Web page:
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Crooks v. Mabus

United States Court of Appeals, District of Columbia Circuit

December 23, 2016

Michael Crooks, Appellant
v.
Raymond Edwin Mabus, Jr., Secretary of the Navy and Dee Mewbourne, Rear ADM, USN, Naval Service Training Command, Appellees

          Submitted October 14, 2016

         Appeal from the United States District Court for the District of Columbia (No. 1:13-cv-01614)

          John B. Wells was on the briefs for appellant.

          R. Craig Lawrence and Jason T. Cohen, Assistant U.S. Attorneys, were on the brief for appellees. Fred E. Haynes, Assistant U.S. Attorney, entered an appearance.

          Before: Tatel, Circuit Judge, and Edwards and Ginsburg, Senior Circuit Judges.

          OPINION

          EDWARDS, SENIOR CIRCUIT JUDGE

         The Navy maintains a Junior Reserve Officers' Training Corps ("NJROTC") at public and private secondary schools that apply to establish a unit and meet the applicable statutory standards. 10 U.S.C. § 2031(a)(1). To support the program, the Secretary of the Navy may detail certain "retired officers and noncommissioned officers, " in addition to other qualified individuals, to serve as NJROTC instructors. 10 U.S.C. § 2031(c)-(d). Certification as an "instructor in leadership, wellness and fitness, civics, and other courses related to the content of the program, " 10 U.S.C. § 2033(a), is a prerequisite for retired officers or noncommissioned officers to serve as NJROTC instructors. The Navy retains the authority to revoke an instructor's certification if it determines that the person's "continued certification . . . is not in the best interests of the program." Commander, Navy Education and Training Command Instruction ("CNETINST") 1533.9K, Art. 404(e)(5). In making such a determination, the Navy considers the instructor's "conduct, performance, and evaluations." Id.

         Appellant Michael Crooks retired as a Major in the United States Marine Corps on June 30, 1994. Shortly before his retirement, the Navy certified him as a NJROTC instructor. From 1995 to 2008, Appellant was employed as a Senior Naval Science Instructor ("SNSI") at Pearl River High School's NJROTC program in Pearl River, Louisiana. On November 16, 2007, following receipt of unfavorable reviews from the Principal of Pearl River High School and a NJROTC Area Manager, the NJROTC Program Manager revoked Appellant's certification. Decertification Letter, Joint Appendix ("JA") 50. On October 22, 2013, after two NJROTC Instruction Certification Boards upheld his decertification, Appellant filed suit in District Court to contest his removal from the NJROTC program. On May 20, 2015, after reviewing the parties' cross-motions for summary judgment, the District Court granted judgment to the Navy. Appellant now appeals.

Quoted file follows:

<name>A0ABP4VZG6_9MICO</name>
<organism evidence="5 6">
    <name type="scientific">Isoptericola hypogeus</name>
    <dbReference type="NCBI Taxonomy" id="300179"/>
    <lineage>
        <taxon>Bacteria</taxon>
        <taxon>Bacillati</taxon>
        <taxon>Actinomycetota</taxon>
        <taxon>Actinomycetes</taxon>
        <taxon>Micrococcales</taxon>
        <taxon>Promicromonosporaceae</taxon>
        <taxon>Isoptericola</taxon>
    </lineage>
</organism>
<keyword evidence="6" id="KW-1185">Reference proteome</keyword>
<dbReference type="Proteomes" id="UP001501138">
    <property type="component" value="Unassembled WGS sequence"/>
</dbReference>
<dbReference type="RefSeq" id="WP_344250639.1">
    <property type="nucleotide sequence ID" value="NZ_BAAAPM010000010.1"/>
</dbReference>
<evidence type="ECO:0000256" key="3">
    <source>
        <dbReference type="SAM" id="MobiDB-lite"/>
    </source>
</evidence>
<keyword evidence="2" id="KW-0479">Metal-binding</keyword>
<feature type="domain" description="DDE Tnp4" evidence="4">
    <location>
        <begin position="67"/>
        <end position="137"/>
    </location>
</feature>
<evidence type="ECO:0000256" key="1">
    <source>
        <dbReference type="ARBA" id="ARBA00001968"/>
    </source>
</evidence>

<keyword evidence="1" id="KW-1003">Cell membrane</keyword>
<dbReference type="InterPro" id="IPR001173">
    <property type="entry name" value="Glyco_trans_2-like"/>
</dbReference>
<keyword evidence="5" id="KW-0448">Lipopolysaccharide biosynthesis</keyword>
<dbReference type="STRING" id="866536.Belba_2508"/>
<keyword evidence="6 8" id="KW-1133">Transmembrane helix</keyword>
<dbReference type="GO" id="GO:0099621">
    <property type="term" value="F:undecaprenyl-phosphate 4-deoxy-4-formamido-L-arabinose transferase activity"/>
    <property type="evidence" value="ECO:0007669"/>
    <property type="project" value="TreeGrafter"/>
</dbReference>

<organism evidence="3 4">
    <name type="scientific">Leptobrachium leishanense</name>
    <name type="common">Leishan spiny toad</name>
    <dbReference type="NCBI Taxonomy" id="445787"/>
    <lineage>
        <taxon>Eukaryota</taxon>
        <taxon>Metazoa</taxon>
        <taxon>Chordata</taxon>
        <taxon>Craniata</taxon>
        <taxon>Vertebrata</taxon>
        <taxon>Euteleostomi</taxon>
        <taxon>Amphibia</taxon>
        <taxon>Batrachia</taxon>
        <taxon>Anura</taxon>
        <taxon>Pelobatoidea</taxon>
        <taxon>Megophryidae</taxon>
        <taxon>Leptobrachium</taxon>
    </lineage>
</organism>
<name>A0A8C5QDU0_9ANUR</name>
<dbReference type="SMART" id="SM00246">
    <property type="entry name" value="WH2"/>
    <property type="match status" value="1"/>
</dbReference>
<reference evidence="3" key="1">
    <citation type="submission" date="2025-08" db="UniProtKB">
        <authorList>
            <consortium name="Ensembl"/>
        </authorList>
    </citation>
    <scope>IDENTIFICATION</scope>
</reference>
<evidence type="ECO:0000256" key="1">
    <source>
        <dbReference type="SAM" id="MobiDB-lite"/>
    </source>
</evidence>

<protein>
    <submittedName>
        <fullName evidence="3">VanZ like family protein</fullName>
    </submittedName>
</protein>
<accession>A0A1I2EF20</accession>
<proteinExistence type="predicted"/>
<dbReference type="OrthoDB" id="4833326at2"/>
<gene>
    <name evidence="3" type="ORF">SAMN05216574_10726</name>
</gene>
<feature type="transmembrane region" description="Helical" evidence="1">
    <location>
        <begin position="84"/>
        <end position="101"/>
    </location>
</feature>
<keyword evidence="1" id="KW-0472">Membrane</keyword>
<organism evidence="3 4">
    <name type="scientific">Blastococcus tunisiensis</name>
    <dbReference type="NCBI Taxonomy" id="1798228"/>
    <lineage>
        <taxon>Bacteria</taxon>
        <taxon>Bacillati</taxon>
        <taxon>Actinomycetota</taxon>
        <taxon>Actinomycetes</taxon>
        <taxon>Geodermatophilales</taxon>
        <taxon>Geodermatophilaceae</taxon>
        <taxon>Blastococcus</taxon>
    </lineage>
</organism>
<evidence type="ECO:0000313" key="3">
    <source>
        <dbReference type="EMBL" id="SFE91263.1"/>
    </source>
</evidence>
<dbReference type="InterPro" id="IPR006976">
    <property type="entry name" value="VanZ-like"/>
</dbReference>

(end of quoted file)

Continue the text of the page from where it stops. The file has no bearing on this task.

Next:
In challenging the District Court's judgment, Appellant advances three principal arguments. First, he contends that the regulation on which the Navy relied to revoke his certification is unconstitutionally vague. He also asserts that the Navy denied him due process because it failed to accord him adequate notice and opportunity to be heard when determining whether he should be permitted to continue to serve as a NJROTC instructor. Finally, he claims that the Navy's decertification decision was arbitrary and capricious and unsupported by substantial evidence. For the reasons explained below, we find no merit in these claims. We therefore affirm the judgment of the District Court.

         I. BACKGROUND

         Until 2006, Appellant apparently received positive reviews and evaluations of his performance as a NJROTC instructor at Pearl River High School. However, beginning in 2006, a number of parties, including students, the Principal of Pearl River High School, and the NJROTC Area Manager who was tasked with reviewing Appellant's work raised concerns about his performance and conduct. The criticisms levied against Appellant included claims that he slept during class, left NJROTC student cadets unattended, failed to adhere to the NJROTC curriculum, and did not meet the NJROTC's mandatory bodyweight requirement. 2007 NJROTC Instructor Evaluation, JA 51. At some point during the decertification process, the Principal of Pearl River High School provided the Navy with a letter alleging that Appellant had "falsely report[ed] to the U.S. Navy the number of students enrolled at the school which was indicating to the Navy he met the ten percent quota [necessary] to keep the unit from going on probation." JA 191; see JA 189-92. Cadets and their parents also submitted letters and emails suggesting that the substance of Appellant's classes was not in line with the NJROTC's curriculum. They also complained about Appellant's "alienat[ing] . . . class behavior, " which included "slamming a rod down on tables . . . grabbing cadets by the waist . . . prodding cadets with the same rod used to slam on tables, [and] calling cadets names such as 'stupid' and 'moron.'" JA 102; see JA 99-107.